Twitter Is Testing A Feature That Will Let You Go On Long Rants

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Twitter threads are a blessing and a curse. They can be a great way to share information and engage in discussion but they can also be difficult to follow and just plain too long. There is now a way to streamline these conversations. Twitter is testing a new feature called “Notes” that will allow users to use more than 280 characters in a single piece of content.

Those who use Notes will be able to go beyond 280 characters and embed photos, videos, GIFs, and tweets. They can also publish Notes on and off Twitter and edit them both before and after publishing. Notes will be accessible on a tab in users’ profiles. Twitter is creating a handle called @TwitterWrite as well where they will post updates about Notes and other relevant features.

twitter notes sample gif
Twitter believes that threads can be beneficial but have strong limitations. It noted in a recent blog post that, “people were writing long elsewhere, and then coming to Twitter to share their work and for the conversation surrounding all those words.” This was especially true of individuals and institutions that publish newsletters and blog posts. They write these announcements elsewhere and then simply share them on Twitter. Twitter has also received a lot of feedback from users who have requested the ability to write longer forms of content and overall more control over their content.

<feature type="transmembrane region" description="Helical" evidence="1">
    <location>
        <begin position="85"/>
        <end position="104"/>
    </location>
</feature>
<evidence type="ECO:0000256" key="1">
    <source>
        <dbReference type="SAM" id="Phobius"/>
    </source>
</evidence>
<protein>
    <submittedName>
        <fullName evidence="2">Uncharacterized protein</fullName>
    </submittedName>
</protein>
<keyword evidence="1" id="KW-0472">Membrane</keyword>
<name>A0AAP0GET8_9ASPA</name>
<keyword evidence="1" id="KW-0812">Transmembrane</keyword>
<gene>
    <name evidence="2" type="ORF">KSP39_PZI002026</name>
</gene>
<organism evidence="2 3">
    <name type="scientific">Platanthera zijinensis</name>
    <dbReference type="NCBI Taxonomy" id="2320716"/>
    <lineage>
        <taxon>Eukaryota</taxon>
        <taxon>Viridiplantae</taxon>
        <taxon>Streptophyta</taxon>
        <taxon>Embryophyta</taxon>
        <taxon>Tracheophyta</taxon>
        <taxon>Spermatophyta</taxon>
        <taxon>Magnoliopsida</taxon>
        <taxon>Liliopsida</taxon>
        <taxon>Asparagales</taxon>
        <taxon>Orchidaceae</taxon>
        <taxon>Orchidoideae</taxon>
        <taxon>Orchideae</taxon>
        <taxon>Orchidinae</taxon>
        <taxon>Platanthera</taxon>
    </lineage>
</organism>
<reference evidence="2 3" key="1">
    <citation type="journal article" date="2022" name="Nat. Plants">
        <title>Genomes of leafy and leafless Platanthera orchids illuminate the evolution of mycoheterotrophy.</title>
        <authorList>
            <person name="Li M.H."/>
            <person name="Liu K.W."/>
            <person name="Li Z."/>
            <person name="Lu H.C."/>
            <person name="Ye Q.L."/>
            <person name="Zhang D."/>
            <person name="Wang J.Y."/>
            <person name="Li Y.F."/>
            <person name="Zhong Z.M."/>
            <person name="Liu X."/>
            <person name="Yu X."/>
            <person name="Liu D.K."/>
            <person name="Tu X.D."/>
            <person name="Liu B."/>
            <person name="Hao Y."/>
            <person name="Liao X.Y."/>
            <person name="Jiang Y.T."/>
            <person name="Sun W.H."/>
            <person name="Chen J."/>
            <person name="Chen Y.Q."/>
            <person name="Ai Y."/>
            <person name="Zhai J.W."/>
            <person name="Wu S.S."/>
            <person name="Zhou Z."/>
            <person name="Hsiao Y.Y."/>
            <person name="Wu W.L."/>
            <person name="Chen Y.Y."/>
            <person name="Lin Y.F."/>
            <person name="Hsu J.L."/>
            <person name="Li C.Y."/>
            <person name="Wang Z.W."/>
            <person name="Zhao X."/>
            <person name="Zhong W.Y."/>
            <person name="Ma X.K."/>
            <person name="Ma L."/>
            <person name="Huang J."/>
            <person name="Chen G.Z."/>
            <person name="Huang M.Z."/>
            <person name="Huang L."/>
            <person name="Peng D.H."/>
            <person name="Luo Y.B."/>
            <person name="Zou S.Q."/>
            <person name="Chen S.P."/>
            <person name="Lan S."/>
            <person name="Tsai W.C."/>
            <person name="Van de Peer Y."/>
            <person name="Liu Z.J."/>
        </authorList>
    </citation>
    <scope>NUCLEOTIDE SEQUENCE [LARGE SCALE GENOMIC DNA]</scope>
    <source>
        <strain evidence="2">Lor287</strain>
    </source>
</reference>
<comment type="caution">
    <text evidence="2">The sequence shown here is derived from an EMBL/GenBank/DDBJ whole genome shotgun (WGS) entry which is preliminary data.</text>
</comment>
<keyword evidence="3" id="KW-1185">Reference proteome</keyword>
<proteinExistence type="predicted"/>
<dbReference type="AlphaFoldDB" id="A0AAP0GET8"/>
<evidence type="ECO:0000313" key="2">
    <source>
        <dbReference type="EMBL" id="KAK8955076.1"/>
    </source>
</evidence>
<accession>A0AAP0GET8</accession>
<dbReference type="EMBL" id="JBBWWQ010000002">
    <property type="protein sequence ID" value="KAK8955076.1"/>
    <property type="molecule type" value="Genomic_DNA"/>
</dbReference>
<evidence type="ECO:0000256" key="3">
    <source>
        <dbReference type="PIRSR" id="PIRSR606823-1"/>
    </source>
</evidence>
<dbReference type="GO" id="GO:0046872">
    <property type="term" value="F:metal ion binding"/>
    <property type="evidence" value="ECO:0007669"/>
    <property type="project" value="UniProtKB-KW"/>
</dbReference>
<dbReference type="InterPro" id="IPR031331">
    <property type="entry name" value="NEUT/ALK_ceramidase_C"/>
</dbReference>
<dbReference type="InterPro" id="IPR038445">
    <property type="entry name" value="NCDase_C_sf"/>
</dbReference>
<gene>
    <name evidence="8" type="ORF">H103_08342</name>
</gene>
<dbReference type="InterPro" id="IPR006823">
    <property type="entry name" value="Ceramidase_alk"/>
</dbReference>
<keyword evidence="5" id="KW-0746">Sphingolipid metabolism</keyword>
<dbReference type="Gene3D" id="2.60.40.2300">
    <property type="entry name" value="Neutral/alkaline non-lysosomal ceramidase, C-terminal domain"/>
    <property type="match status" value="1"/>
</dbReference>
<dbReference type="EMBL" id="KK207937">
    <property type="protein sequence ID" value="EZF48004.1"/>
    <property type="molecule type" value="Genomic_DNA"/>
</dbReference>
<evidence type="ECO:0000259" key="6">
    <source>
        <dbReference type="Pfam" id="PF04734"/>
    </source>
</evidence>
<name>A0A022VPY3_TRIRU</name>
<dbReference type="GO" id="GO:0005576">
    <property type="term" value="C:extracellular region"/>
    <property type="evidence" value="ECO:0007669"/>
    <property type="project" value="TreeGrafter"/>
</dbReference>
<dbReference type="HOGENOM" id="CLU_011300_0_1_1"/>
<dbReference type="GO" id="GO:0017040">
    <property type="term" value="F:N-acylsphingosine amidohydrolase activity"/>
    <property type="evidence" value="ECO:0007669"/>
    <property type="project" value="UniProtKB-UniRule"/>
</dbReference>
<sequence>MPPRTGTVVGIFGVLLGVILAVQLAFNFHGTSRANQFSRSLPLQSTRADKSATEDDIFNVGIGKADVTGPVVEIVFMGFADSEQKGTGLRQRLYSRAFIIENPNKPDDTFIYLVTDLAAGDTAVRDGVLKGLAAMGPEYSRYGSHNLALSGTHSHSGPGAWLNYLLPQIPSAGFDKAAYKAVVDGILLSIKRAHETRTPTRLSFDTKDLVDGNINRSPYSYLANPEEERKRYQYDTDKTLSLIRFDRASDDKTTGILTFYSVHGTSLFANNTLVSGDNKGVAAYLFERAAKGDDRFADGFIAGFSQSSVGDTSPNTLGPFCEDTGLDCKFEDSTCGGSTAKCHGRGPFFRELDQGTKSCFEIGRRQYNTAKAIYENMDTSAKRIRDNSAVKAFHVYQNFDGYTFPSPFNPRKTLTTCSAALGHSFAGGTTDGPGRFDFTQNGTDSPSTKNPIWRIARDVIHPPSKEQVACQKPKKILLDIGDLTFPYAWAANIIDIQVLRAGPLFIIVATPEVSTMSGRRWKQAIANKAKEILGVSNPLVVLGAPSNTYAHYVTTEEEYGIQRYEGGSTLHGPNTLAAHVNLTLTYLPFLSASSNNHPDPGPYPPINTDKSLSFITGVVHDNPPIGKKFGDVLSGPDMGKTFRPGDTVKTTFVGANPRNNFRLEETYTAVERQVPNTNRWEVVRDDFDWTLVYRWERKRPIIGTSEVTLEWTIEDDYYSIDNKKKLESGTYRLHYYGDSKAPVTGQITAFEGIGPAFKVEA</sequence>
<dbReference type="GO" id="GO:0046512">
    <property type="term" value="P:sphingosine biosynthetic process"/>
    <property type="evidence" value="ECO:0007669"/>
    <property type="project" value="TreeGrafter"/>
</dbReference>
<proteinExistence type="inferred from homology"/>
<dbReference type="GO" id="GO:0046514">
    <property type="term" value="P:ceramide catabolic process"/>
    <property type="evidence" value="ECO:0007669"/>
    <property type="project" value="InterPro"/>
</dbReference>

Notes is currently only available to a limited number of “writers” in the United States, Canada, United Kingdom, and Ghana. It is unclear if and when this feature will be available to other Twitter users. According to Twitter, Notes is part of their goal to not only create “things that writers need, [but] investing in the tools and the community that writers deserve.”

Notes seem to be part of Twitter’s larger plan to give users more control over their posts. It is currently testing an “edit” button that would permit users to edit their published posts. Twitter also recently created “Circles” that allow users to post Tweets to only a certain group of people. At the moment, the main question is whether or not Twitter users actually want to read long-form Notes and if Notes will satisfy their desire for more control. Only time will tell if Notes truly catch on.

Sample of Twitter Notes courtesy of Twitter